Hypotension in spinal anesthesia for cesarean section: a comparison of 0.5% hyperbaric bupivacaine and 5% hyperbaric lidocaine.J Med Assoc Thai. 2001 Jun; 84 Suppl 1:S256-62.JM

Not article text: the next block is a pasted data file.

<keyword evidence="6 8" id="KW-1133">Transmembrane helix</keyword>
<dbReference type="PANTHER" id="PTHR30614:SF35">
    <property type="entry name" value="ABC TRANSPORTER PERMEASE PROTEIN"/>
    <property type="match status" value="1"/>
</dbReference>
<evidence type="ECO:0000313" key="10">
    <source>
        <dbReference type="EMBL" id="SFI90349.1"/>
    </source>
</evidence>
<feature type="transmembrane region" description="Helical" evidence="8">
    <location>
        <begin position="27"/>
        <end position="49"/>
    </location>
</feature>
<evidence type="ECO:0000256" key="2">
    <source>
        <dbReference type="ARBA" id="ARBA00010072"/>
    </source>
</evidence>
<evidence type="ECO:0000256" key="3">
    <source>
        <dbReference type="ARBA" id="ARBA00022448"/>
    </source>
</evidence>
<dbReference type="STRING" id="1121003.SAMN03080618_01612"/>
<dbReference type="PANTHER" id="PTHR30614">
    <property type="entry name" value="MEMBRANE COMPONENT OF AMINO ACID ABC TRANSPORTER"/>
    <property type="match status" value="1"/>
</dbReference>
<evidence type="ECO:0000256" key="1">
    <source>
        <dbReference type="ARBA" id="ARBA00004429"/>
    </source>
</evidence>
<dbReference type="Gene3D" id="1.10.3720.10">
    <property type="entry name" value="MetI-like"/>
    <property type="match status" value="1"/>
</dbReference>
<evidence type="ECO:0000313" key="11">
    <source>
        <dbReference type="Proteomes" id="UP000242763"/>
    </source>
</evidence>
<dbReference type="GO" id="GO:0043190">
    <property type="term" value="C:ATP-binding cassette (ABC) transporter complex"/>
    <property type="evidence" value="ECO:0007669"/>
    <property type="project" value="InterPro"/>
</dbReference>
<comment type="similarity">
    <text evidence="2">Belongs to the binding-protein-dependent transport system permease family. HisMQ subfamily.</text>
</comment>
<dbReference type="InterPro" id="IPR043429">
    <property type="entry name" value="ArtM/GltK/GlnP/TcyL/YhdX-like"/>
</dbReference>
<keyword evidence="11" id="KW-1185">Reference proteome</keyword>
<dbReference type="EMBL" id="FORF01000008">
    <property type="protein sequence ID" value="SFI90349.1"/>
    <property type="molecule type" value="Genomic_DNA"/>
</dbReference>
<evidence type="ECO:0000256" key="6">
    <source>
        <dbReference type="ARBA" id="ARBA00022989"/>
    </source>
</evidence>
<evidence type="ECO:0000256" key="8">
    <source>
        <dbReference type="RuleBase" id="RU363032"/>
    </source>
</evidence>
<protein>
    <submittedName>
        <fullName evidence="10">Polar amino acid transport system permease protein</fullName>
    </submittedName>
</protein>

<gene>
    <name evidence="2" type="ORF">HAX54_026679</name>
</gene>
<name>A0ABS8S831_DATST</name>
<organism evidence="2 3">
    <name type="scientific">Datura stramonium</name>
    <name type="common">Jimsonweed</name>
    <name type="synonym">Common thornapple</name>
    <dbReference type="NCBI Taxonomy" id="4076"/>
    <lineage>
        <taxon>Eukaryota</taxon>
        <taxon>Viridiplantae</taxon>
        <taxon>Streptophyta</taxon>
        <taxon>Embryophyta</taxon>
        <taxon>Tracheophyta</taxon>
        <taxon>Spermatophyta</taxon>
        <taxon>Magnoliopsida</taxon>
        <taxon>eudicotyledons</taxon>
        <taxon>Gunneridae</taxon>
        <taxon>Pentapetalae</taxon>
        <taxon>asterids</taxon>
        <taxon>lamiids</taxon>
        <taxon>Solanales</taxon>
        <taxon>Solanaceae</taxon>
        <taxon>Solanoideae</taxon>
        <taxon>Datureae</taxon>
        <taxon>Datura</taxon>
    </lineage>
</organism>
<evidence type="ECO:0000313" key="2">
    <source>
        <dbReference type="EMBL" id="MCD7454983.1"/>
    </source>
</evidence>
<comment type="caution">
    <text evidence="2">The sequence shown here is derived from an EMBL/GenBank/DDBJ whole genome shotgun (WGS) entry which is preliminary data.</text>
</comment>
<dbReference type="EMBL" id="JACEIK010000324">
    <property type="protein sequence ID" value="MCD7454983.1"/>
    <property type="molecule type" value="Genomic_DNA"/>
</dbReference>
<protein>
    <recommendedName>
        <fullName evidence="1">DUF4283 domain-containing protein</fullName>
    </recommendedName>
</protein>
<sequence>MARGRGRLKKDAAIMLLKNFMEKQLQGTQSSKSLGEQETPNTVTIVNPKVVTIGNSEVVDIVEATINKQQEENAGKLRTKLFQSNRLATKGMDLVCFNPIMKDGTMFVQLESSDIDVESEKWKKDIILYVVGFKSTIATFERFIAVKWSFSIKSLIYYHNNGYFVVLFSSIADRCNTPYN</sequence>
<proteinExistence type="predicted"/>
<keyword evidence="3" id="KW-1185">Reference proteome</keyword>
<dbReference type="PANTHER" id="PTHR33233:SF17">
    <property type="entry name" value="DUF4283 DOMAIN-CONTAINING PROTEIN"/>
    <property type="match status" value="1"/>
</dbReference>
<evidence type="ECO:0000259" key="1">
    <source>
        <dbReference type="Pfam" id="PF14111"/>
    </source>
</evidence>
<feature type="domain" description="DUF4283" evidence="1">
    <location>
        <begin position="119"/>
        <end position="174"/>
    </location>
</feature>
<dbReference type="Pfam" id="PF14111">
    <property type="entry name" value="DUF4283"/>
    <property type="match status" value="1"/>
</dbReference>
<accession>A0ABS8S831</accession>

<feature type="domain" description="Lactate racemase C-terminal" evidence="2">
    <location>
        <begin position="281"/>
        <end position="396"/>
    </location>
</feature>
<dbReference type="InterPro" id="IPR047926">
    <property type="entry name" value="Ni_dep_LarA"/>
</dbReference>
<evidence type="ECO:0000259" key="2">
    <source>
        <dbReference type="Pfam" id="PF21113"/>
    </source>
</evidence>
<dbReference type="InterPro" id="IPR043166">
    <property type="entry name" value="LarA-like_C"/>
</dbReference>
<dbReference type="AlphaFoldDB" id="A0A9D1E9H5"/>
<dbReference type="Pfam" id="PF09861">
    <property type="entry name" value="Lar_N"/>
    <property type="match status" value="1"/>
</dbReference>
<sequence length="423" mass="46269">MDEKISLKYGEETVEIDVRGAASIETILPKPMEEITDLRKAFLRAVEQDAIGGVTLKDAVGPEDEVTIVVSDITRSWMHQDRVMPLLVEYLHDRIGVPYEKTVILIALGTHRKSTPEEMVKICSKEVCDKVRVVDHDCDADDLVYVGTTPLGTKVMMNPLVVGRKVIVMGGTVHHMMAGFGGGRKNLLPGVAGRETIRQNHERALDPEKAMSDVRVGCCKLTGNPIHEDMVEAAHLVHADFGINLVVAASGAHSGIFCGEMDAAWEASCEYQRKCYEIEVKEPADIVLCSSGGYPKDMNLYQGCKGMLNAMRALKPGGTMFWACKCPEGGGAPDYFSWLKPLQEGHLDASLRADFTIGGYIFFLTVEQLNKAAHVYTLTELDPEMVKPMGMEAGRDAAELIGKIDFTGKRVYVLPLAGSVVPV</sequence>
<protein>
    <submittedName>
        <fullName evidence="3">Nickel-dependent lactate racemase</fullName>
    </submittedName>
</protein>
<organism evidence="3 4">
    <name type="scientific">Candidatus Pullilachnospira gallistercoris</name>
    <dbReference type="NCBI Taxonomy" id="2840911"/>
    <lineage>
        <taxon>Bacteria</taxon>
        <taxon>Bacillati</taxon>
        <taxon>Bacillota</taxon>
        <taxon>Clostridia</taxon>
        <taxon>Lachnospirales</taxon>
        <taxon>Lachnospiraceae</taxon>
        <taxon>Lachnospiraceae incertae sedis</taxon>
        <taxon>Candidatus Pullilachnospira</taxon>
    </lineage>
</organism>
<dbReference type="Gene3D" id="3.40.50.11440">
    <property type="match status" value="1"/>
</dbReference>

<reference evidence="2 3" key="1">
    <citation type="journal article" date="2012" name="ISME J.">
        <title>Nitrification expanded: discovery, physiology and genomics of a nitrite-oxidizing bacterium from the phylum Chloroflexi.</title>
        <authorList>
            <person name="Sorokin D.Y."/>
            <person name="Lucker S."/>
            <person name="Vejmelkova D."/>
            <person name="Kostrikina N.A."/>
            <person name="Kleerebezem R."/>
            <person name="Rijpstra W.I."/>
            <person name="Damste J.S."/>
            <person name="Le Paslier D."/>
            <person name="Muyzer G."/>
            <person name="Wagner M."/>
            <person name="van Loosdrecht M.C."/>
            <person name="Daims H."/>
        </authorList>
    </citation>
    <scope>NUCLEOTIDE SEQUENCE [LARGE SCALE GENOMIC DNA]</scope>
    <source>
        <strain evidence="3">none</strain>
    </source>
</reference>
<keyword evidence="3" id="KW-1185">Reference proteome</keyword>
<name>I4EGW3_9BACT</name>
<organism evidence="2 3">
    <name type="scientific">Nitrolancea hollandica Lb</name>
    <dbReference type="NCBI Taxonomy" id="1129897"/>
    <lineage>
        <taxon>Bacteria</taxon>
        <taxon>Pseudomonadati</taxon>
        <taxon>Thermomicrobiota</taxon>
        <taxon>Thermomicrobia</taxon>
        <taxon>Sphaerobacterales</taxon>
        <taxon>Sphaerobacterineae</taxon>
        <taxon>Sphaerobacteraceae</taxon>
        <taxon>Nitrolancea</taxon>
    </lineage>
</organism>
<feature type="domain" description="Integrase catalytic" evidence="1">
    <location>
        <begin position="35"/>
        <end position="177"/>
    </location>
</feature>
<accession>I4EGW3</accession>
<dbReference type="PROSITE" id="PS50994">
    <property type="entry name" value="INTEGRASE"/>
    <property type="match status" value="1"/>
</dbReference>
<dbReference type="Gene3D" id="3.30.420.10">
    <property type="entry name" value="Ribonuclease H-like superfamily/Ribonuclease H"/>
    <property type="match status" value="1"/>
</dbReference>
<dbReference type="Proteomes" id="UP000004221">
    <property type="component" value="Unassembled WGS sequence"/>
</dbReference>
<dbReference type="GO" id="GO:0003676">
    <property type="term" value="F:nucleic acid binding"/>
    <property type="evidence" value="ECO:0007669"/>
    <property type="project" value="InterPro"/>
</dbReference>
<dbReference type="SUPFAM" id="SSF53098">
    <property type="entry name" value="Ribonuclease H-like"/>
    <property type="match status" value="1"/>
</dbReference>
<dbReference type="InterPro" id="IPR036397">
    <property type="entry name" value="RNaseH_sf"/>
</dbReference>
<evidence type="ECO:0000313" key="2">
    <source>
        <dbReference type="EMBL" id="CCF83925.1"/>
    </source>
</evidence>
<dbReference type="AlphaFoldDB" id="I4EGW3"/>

Hypotension is a common side effect associated with spinal anesthesia. However, there is no previous report comparing the incidence of hypotension between two commonly used local anesthetic agents, bupivacaine and lidocaine. The objective of this study was to compare the incidence of spinal hypotension induced by bupivacaine and lidocaine in parturients undergoing cesarean section. A double blind, randomized controlled trial was conducted in 142 parturients scheduled for cesarean section. The patients were randomized into two groups, 71 each. After receiving 10 ml/kg of normal saline intravenously, patients in the first group were given 2.2 ml of 0.5 per cent hyperbaric bupivacaine plus 0.2 mg of morphine as a spinal anesthetic agent while in the other group, 1.2 ml of 5 per cent hyperbaric lidocaine plus 0.1 mg of epinephrine and 0.2 mg of morphine were administered. Hypotension, defined as 30 per cent less systolic blood pressure than baseline value, was recorded and the patients were treated with 6 mg of ephedrine every 2 minutes until normotension was achieved. There was no statistically significant difference of incidence, onset, duration, and severity of hypotension between the two groups (p > 0.05). The amount of ephedrine used in both groups was also not significantly different. Late onset hypotension occurred after delivery (20-22 minutes after spinal anesthesia was performed) in 17 patients (12%). As such, the rate of hypotension in lidocaine group was comparable to bupivacaine group. Delayed onset hypotension occurring after delivery was noted and these events have never been described. However, the mechanism of late onset hypotension remains unidentified. Thus, bupivacaine and lidocaine can be used interchangeably for spinal anesthesia for elective cesarean section without significant difference in the incidence of hypotension.